Agents for coaches are another other group heavily involved in the coaching selection process. This is the time of year where coaches’ agents change their names to “league sources,” as they work their media contacts to get their clients’ names out in the mix of “hot” candidates. I often receive solicitations from coaches’ agents to “get his name out there” or to tweet that he is “receiving interest”’—the point being, to spark further interest. I won’t play that game. This is time of year when coaches’ agents—just like player agents in February and March—work it hard.

 
ADVERTISING

The most important games of the year are happening on the field, but the business of the NFL is in high gear off the field, and will be that way now for a while.

great article!!!!!

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4 hours ago, Samtorobby47 said:

What kinda weak ass wide net is this

Haha, agree. 

Although, when they hired Charlie Casserly and Wolfe to help them in their search, the names of people that they ended up interviewing we basically the same 5 guys that every team with an opening interviewed. Nobody copy-cats the way the NFL copy-cats.

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1 hour ago, doitny said:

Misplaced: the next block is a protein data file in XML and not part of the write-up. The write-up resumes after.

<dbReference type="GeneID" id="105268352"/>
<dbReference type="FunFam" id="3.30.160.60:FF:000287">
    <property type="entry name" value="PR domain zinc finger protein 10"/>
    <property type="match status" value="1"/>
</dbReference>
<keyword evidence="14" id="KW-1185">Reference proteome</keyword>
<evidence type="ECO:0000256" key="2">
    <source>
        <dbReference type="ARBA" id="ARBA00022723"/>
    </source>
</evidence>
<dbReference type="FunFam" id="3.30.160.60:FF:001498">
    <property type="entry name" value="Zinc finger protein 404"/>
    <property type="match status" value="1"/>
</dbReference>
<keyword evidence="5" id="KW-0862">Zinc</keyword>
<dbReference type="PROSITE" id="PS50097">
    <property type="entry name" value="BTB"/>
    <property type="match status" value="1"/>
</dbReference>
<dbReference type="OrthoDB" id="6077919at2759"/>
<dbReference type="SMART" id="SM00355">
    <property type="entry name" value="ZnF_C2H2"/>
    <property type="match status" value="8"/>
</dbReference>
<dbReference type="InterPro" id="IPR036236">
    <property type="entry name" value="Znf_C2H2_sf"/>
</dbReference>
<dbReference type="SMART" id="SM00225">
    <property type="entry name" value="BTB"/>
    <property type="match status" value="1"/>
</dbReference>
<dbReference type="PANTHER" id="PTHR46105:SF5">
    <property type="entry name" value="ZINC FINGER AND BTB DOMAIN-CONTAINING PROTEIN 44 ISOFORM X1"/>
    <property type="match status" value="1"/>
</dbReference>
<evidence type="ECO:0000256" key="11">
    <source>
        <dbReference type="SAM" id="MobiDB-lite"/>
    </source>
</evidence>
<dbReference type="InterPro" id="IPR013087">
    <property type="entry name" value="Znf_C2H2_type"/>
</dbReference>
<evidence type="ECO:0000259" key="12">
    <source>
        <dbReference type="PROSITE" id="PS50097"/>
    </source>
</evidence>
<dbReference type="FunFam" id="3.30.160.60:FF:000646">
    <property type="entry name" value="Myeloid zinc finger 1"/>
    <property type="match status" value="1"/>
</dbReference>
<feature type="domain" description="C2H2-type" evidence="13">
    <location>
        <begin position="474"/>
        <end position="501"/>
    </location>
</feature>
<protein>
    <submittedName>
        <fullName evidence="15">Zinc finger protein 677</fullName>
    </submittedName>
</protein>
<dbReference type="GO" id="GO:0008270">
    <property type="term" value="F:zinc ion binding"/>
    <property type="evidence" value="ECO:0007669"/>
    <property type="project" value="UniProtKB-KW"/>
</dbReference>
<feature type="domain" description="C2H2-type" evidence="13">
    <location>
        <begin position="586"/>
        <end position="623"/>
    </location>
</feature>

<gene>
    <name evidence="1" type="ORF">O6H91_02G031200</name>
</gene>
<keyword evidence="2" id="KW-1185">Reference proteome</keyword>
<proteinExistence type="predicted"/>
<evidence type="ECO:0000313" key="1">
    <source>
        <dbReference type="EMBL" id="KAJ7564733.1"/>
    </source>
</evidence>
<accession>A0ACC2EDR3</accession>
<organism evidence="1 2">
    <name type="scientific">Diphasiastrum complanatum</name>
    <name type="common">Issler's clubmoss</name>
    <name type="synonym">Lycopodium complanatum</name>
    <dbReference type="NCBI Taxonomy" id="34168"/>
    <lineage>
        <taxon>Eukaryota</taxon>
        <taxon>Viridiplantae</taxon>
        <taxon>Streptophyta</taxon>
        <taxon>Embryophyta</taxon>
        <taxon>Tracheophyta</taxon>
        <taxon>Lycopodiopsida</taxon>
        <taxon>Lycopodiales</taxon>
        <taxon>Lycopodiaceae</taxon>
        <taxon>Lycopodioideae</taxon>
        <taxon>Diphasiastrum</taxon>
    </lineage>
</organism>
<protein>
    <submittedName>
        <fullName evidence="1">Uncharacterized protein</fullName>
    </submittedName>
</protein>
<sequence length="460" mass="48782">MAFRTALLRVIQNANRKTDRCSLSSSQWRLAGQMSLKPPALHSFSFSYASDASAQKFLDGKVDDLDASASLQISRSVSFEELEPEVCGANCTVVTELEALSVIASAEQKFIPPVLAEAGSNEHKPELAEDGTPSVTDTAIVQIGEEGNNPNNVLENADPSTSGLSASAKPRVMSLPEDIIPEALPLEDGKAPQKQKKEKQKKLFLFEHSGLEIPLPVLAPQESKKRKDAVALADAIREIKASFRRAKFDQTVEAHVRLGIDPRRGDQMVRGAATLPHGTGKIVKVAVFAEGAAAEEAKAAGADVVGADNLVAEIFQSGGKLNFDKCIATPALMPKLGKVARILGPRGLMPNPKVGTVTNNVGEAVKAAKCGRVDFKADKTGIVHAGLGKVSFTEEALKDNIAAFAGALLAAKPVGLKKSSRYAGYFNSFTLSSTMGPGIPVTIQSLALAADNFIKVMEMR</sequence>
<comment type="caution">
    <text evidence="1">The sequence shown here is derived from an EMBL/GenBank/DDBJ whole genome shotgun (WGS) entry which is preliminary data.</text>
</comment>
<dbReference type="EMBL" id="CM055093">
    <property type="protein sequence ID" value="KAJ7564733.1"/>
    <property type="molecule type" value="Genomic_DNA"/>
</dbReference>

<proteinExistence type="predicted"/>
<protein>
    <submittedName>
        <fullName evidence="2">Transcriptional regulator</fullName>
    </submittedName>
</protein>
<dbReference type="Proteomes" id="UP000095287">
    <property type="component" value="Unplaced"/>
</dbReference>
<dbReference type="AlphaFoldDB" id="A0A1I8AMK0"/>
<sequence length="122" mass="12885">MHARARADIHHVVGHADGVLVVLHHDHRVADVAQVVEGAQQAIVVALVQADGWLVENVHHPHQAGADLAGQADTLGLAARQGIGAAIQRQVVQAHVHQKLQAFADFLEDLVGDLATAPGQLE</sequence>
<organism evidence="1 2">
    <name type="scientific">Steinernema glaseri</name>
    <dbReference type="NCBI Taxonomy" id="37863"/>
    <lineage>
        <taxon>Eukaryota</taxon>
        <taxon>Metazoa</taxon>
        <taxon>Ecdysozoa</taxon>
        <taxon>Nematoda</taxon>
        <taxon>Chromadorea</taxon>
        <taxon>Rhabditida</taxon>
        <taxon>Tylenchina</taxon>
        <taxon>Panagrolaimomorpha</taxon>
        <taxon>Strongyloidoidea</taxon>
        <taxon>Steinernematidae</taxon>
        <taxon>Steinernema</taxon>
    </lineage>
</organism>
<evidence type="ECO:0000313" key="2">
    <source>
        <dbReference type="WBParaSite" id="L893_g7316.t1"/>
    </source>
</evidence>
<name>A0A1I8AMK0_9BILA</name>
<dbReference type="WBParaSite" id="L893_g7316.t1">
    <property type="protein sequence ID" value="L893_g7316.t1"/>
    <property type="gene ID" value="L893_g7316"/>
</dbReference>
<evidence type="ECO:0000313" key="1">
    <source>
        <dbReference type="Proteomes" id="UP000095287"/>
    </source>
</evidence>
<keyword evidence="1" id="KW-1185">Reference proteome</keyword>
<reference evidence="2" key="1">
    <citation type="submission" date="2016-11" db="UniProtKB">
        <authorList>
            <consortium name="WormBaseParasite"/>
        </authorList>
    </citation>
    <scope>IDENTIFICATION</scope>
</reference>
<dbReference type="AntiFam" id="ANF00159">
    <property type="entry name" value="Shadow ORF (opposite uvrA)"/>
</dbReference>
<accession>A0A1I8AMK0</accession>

looking at all this talk on Bieniemy  i think its more than fair to question how much of KCs great offense is on him.

Andy Reid is one of the greatest coaches of all time.

1. Andy Reid is an offensive guy. its fair to say he has a big input on the plays and QB development. he was a QB coach for 2 years in GB. no he didnt develop Farve but maybe he learned something cause....

2. Andy Reid has never had a bad QB.

Donovan McNabb 1999-2009

Michael Vick- 2010-2012 .... he wasn't drafted but Reid got 2 decent years from him.

Alex Smith 2013-2017..... its fair to say he didnt have too good of teams in SF, but he came to a 2-14 KC team and won 11 games and goes to a pro bowl.  btw Bieniemy was RB coach during this time.

Pat Mahomes 2018- 

is this a coincidence ? or does Andy Reid know QBs.

and if you look at Andy Reids coaching tree it is quite impressive. except none are OCs

John Harbaugh- ST

Doug Pederson- QB coach

Ron Rivera - LB coach

Sean McDermott- DC

Matt Nagy  - Offensive quality control

now there are 2 OCs..

Brad Childress- 39-35

and who can forget the legendary

Pat Shurmur - 9-23 with Browns, 9-23 with Giants..

even Todd Bowles spent a year with Reid.

and Andy Reid calls ALL the plays. 

funny as i write this im listening to the Michael Kay show and Michael and Don are saying the same thing. there not so sure on Bieniemy.

Buyer beware

 

 

 

 

Yeah, hate to break it to you, but both Pederson and Nagy were Chiefs OCs.

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1 hour ago, BurnleyJet said:

No ones worse than Gase. You can’t get any worse than the sh*t we’ve just been served. Can’t wait for your 2-14 prediction thread for 2021, when we go 8-8 😁

Oh, there are coaches worse than Gase.  Let's hope we don't get one.